Adi Biton
Jun 30, 2015 • 5 min read

Some thoughts on inheritance in JavaScript

There are some very good tutorials on the web for the above topic (e.g. MDN Inheritance).

I really recommend the great book of Stoyan Stefanov JavaScript Patterns which explains into more details practical patterns in JavaScript.

So after the long credits let’s jump into business. I would like to elaborate on an interesting pattern, which i was not aware of… (shame on me) called ‘A temporary constructor’.

When we talk about inheritance in JavaScript we need to get familiar with the prototypal nature of the language. JavaScript has one constructor (object) with a property linking to another object - prototype. Each prototype has it’s own prototype…. and there you get prototype chain.

Let’s explain it with some coding (i prefer to learn new staff with writing unit test for it, but that’s to some other post…)

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    (function(){
	    "use strict";
	    function Person(name, age){
		    this.name = name;
		    this.age = age || '4';
	    };
	    Person.prototype.talk = function(){
		    return "Hi There, my name is " + this.name;
	    };
	    Person.prototype.getAge = function(){
		    return this.age;
	    };
	    
	    function Teenage(name){
		    this.name = name;
	    };
	    Teenage.prototype = new Person();
	    Teenage.prototype.constructor = Teenage;

		QUnit.module("Exploring Inheritance", {});
		QUnit.test("Calling inherited method", function(assert){
			var oMoti = new Teenage("Moti");
			assert.equal(oMoti.talk(), "Hi There, my name is Moti");
		});
		QUnit.test("Calling property of the prototype object", function(assert){
			var oMoti = new Teenage("Moti");
			assert.equal(oMoti.age, "4");
		});
	}());

(some remark: i’m using QUnit, you can choose your favorite unit testing framework)

I started by creating a new object called oMoti. As you recall, every object has a link to it’s prototype object. since oMoti has been created from the Teenage constructor function, it’s prototype property will link to the Teenage.prototype object. Teenage.prototype is an object that has been created from the Person constructor function and therefore it’s prototype property is linked to the Person prototype (cumbersome, i know… stay with me - there is a drawing)

enter image description here

Pretty simple, right? The thing you should take is that we reach our target of inheritance - object (Teenage) has inherited the behavior and the properties from Person. meaning that the following will work:

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    console.log(oMoti.getAge());  // Will print 4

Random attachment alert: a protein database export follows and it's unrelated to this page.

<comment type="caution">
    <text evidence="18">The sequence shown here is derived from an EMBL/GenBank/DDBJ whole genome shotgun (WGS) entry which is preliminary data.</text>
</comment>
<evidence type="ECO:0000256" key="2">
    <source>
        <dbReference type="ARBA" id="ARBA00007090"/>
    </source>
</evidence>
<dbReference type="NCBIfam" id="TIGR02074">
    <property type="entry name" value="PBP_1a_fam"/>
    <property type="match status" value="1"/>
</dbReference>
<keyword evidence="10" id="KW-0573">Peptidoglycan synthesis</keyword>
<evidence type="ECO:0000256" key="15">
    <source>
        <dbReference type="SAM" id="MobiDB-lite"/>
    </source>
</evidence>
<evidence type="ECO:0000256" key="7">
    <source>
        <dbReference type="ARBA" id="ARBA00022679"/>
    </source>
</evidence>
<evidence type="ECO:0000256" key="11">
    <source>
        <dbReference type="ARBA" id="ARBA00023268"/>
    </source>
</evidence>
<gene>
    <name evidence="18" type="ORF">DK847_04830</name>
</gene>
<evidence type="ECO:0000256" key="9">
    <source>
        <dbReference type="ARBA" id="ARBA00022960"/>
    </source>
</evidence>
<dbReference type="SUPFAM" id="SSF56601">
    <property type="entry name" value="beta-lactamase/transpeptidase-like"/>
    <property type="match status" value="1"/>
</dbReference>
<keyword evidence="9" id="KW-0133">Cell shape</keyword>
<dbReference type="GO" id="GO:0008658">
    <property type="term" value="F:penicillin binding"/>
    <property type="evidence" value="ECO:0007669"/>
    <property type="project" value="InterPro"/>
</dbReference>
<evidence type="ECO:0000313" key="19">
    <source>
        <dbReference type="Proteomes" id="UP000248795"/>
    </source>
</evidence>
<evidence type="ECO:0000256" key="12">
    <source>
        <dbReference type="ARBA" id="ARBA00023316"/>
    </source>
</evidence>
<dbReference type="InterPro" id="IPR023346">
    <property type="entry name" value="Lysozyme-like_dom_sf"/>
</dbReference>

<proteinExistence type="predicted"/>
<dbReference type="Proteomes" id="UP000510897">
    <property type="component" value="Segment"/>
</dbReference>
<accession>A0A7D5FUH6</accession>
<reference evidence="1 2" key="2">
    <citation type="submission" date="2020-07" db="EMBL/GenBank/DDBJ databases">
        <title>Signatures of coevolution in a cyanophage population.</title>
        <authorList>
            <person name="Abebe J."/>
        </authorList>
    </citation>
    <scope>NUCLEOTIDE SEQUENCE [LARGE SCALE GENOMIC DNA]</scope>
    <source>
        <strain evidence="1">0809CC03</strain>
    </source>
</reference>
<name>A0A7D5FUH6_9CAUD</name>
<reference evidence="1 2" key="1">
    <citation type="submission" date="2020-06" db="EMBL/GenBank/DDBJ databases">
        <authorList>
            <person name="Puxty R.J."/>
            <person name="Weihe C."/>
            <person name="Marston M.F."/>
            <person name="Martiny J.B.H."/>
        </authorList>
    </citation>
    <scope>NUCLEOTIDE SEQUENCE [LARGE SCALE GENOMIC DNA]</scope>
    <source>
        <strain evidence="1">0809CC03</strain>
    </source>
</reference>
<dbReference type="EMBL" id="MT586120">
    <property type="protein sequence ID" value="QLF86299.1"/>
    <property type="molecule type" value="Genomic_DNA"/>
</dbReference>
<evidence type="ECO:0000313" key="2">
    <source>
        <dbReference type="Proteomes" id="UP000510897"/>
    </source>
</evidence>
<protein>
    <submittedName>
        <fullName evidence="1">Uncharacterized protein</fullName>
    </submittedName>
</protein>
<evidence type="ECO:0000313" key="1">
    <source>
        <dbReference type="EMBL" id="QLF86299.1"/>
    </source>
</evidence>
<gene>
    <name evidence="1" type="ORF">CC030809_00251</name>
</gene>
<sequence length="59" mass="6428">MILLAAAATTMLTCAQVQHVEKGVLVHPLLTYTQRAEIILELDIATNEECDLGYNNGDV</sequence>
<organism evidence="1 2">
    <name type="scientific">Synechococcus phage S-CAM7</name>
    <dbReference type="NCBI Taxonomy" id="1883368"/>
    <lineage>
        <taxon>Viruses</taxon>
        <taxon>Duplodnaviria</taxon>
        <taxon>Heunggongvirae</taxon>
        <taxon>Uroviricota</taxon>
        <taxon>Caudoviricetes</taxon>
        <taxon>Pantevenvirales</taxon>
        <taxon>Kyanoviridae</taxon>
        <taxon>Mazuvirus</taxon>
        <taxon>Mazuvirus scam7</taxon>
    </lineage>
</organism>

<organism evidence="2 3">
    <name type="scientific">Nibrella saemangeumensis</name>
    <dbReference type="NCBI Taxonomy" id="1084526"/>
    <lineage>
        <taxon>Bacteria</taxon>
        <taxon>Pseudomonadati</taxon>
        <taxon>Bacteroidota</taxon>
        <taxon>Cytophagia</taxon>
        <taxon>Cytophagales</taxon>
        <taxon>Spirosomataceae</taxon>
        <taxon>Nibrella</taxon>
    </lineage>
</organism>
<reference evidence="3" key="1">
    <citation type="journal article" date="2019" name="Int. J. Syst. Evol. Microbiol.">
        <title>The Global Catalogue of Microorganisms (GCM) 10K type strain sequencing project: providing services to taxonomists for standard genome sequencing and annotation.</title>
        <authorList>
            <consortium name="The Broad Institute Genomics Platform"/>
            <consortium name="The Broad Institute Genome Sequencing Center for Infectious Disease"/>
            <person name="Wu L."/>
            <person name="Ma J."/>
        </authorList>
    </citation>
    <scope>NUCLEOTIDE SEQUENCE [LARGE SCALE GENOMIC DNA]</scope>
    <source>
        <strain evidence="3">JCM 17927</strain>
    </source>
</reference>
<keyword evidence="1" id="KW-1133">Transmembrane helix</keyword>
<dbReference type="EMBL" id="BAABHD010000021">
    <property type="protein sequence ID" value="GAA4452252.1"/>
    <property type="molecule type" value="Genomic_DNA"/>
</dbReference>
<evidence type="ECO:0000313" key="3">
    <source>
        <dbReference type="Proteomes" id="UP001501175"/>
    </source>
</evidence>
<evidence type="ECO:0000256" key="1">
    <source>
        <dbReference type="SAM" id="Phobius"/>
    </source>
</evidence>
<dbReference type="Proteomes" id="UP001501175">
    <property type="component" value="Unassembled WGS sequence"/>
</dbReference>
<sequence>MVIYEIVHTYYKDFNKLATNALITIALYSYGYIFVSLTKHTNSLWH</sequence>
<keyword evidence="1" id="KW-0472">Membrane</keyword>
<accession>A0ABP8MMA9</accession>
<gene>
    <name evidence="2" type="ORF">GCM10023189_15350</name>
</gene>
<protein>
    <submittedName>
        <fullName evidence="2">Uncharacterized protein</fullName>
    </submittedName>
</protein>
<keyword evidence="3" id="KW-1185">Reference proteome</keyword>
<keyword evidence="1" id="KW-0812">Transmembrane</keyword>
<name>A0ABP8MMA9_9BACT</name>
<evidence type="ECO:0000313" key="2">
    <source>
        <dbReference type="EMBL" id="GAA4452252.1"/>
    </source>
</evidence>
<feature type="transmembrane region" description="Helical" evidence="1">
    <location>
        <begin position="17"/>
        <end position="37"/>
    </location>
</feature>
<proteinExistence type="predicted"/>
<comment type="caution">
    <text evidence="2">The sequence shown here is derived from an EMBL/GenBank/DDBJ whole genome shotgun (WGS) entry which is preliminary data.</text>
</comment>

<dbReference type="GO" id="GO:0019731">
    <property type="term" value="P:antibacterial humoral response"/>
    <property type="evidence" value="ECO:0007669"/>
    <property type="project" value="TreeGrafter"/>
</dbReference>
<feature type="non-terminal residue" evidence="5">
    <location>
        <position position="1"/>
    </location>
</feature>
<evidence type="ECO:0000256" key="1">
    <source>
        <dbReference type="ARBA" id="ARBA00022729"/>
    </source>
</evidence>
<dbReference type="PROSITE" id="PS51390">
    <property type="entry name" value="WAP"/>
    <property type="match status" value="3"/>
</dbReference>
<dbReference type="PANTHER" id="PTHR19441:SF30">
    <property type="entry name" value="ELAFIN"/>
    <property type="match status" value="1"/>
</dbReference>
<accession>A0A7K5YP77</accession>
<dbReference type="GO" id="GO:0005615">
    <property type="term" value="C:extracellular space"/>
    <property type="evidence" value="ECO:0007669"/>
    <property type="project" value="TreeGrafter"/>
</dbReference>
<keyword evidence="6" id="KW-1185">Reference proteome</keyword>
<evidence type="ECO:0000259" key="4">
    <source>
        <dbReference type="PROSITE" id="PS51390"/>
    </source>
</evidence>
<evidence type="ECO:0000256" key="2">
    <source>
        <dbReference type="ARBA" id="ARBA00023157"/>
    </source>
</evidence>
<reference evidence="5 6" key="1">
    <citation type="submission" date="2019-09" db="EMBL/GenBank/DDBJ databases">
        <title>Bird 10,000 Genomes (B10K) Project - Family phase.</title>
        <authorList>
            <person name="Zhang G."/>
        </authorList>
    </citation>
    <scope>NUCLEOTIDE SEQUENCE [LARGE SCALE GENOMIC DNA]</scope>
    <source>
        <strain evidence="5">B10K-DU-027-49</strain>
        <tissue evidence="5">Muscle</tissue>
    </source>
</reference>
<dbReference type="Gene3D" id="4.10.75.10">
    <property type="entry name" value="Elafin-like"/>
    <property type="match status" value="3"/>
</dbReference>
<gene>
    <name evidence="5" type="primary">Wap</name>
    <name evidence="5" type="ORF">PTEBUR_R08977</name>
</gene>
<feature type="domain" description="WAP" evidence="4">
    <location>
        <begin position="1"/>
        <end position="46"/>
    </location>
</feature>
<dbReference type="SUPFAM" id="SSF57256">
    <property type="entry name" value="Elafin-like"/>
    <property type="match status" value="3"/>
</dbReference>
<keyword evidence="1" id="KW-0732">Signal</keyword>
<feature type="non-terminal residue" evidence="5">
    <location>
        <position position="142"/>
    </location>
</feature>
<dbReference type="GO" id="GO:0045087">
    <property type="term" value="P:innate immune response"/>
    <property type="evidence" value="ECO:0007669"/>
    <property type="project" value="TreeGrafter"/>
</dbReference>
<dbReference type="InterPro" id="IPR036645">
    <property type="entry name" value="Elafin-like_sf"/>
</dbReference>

The drawback(s) of the above solution is that in order to initiate the Teenage prototype object we initiated a new instance of Person, meaning that the internal properties and methods of the Person has been linked to the new object. Person object “exposes” itself with it’s prototype object and the way we initiated the Teenage.prototype has broken that…

In order to fix that, we will use the “A Temporary Constructor” pattern. let’s do some coding and i’ll try my best to explain…

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    (function(){
	    "use strict";
	    function Person(name, age){
		    this.name = name;
	    };
	    Person.prototype.talk = function(){
		    return "Hi There, my name is " + this.name;
	    };
	    Person.prototype.getAge = function(){
		    return this.age;
	    };
	    
	    function Teenage(name){
		    this.name = name;		    		   
	    };

	    function beget(proto){
	    	function F(){};
	    	F.prototype = proto;
	    	return new F();
	    };
	    Teenage.prototype = new beget(Person.prototype);
	    Teenage.prototype.constructor = Teenage;
	    
		QUnit.module("Exploring Inheritance - A temporary constructor", {});
		QUnit.test("Calling inherited method", function(assert){
			var oMoti = new Teenage("Moti");
			assert.equal(oMoti.talk(), "Hi There, my name is Moti");
		});
		QUnit.test("Calling property of the prototype object", function(assert){
			var oMoti = new Teenage("Moti");
			assert.equal(oMoti.age, undefined);	
		});
	}());

So, now the reused functionality is only being taken from the Prototype object of Person. as you can see in the second test, trying to access property from the Person object will result with undefined.

The beget function receives a prototype object and initialized a new object (without any new properties) where it’s prototype is the input prototype object. any object created from Teenage will have link to the Teenage.protoype object which it’s prototype property is linking to the Person prototype. With this chain of prototype we reach our goal of achieving (prototypical) inheritance.

Post by: Adi biton